When it comes to LIVE events on the other hand, Google can only feature ONE provider per event (example, a live sporting event). So, you will not see multiple streaming provider options even if there are multiple options available. In the case that a live event is available on multiple platforms, Google will favor the brand it has partnered with the longest as the recommended provider within this section. Google has said that it is on their roadmap this year to allow for multiple stream options for live events. In the mean time, hang tight.



Listen Actions:


Example of a Listen Action on Google Search
Example of a Listen Action on Google Assistant
On Google Search:

When I type in the song name “Champaign Supernova” into Google, it shows me the various platforms where I am able to stream the song. When I click on the Spotify button, it begins to play the song for me in Spotify.


On Google Voice Assistant:

Similarly, when I ask Google Assistant to play the song, it also opens up my Spotify app for me and begins playing the song.



So How Do You Get In On Media Actions?


Like I mentioned earlier this article, Google is partnering with select brands one at a time to make sure things are properly integrated. But in a more general sense, Google has documented how Media Actions work and the process of getting featured for SEOs’ reading enjoyment. And in short, it all starts with the creation of a feed.

The Media Actions feed is a JSON object that contains a collection of entities – and ideally it will include your brand’s complete media catalog: TV episodes, series, movies, songs, albums, etc. It needs to be hosted in a location where Google can access it / regularly fetch it.

The Media Actions feed is a JSON object that contains a collection of entities – and ideally it will include your brand’s complete media catalog: TV episodes, series, movies, songs, albums, etc. It needs to be hosted in a location where Google can access it / regularly fetch it. Note: This is different than other applications of JSON where you’re just injecting a piece of code on the backend of a page.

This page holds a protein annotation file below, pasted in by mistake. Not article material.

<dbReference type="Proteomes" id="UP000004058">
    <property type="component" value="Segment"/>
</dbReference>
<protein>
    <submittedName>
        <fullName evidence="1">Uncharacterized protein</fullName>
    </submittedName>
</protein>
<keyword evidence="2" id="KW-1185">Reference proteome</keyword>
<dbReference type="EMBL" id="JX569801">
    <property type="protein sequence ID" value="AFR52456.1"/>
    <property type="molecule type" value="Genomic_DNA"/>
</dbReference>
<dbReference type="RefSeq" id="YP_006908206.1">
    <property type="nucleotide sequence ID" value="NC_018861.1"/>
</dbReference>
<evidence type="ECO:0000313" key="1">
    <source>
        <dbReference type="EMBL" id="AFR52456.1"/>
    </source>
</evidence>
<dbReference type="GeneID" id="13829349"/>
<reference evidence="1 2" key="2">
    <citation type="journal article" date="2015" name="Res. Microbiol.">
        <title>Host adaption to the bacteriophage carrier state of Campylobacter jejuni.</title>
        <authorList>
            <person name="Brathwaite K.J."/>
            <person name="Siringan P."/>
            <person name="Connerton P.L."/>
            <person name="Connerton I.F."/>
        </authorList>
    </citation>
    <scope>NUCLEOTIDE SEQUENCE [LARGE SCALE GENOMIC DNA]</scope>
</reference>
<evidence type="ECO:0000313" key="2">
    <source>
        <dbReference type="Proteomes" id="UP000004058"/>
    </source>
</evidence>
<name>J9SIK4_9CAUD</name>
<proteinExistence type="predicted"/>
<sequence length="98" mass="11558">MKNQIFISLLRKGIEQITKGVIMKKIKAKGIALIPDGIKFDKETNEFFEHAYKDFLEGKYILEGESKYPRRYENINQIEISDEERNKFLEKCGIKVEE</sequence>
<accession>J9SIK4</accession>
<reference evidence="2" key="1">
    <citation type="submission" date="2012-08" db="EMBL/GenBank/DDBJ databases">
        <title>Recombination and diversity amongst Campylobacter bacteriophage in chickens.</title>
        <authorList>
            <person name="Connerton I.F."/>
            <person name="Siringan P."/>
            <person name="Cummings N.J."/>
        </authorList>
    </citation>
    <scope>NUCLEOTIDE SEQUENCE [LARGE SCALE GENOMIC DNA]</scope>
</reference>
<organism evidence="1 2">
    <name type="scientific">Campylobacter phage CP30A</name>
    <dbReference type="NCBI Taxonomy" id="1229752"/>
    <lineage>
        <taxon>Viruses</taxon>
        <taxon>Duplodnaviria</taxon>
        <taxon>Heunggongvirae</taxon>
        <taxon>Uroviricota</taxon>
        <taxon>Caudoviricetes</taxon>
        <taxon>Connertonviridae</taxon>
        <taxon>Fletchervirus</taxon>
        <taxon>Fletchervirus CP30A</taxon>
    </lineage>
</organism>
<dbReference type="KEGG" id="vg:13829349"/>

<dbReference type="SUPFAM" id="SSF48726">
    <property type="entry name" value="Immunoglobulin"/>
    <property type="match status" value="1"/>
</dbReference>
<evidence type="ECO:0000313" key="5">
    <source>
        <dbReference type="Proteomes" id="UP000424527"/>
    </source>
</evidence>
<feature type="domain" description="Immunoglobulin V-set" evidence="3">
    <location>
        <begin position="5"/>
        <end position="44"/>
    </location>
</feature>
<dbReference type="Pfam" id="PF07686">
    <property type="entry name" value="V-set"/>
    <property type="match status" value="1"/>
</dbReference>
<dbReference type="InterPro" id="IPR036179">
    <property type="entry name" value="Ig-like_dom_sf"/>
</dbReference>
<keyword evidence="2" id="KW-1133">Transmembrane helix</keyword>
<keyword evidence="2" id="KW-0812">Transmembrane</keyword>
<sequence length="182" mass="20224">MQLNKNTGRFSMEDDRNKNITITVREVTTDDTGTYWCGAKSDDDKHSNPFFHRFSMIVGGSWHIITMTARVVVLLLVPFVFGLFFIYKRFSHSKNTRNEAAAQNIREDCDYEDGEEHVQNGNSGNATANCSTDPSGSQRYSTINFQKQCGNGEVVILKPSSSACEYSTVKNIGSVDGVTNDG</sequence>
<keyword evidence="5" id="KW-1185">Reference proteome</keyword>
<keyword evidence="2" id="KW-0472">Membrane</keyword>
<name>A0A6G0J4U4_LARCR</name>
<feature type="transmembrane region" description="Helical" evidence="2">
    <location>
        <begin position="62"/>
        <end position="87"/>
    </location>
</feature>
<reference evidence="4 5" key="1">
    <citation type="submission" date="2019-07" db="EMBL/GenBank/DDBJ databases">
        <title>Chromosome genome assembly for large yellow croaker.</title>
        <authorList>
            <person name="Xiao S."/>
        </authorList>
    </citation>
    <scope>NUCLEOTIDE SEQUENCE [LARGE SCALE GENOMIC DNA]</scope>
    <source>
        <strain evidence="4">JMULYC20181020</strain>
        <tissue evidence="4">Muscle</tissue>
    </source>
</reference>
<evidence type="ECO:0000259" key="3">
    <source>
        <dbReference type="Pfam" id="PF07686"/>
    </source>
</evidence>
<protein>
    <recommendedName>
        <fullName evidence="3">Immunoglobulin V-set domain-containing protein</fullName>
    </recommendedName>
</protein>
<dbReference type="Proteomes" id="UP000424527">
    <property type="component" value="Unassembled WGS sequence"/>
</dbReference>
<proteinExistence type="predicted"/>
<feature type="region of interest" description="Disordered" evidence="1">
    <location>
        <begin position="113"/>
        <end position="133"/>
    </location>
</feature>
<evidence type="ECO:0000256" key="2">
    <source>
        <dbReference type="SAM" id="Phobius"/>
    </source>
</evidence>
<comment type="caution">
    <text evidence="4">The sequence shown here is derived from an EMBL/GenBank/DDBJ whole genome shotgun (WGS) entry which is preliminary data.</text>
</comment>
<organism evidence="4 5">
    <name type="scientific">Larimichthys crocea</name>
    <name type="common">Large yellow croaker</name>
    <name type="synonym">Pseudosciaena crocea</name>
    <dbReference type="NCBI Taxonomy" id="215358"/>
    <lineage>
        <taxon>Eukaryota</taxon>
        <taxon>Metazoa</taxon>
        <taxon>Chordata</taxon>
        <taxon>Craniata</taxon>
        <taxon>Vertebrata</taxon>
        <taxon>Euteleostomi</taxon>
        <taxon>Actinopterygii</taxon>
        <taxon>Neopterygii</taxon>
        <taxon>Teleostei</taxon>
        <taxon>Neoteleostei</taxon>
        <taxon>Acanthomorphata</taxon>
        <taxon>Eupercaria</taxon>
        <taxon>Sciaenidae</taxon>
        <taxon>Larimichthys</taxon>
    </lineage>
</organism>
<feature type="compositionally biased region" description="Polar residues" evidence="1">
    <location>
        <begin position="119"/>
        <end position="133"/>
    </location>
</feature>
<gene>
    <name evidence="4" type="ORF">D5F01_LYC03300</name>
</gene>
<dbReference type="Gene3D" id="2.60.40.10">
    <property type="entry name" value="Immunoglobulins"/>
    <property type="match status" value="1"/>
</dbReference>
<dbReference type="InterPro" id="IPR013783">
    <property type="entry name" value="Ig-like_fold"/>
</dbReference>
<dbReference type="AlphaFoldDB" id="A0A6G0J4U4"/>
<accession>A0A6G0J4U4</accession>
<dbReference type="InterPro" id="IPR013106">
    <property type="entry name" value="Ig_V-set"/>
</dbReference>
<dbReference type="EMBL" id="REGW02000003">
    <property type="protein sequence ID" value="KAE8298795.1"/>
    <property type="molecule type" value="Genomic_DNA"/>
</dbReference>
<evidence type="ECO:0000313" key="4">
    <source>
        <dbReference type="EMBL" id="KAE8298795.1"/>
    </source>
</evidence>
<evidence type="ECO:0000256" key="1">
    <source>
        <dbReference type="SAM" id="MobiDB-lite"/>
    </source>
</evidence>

The flow of Media Actions. Source: https://developers.google.com/actions/media


What Information Needs To Be Included Within The Feed?


AN IMPORTANT CAVEAT: Before we get any farther, I strongly recommend that SEOs lean on their product teams for all of the “dirty work” coming in these next sections. The work of creating, hosting, submitting and monitoring a feed file is not a one-person job, and also requires multiple skill sets. That all said, a foundation in how this all works I think will really help SEOs be able to consult a bit through this. 🙂

OK, moving on…

So generally speaking, this is what Google recommends adding to your feed (they look like what’s recommended generally speaking for schema markup, but much more in-depth):
  • Identify the content ID, URL, name of content
  • Identify the relationship between entity types:
    • Is it a TV show, radio, music, live TV?
  • Collect the metadata:
    • Highly recommended metadata includes: descriptions, releasedevent, sameas, cast, TMS ID, logo, inlanguage, category, and more.
  • Identify the platform-specific deep links of your content
    • For iOS this is Universal Links, and for Android this is Android App Links / custom scheme links
  • Identify the content access requirements:
    • Do users need to login, do they need a subscription, do access requirements depend on location, etc.
  • Identify the price

Google uses the metadata properties to reconcile the content in your feed with the content in Google’s databases. A successful match means your title can appear in Google results. Google will not approve your feed if it has too many unsuccessful matches.

Google Developers
More specifically, this is the highly recommended metadata types for each entity type:

Google outlines the recommended metadata for each entity type – though it recommends always adding as much information as possible

Other considerations:

Google actually has very detailed specifications about what type of images / sizes are acceptable for Media Actions images. For example, they prefer that you upload three different sizes of your logo for Broadcast Services. Here’s their cheat cheat:

Link to Media Actions’ Image best practices guidelines from Google Developers.

Here’s an example of a feed with a single movie entity:

See Also

{
  "@context": "http://schema.org",
  "@type": "DataFeed",
  "dateModified": "2018-07-20T00:44:51Z",
  "dataFeedElement": [
    {
      "@context": ["http://schema.org", {"@language": "en"}],
      "@type": "Movie",
      "@id": "http://www.example.com/my_favorite_movie",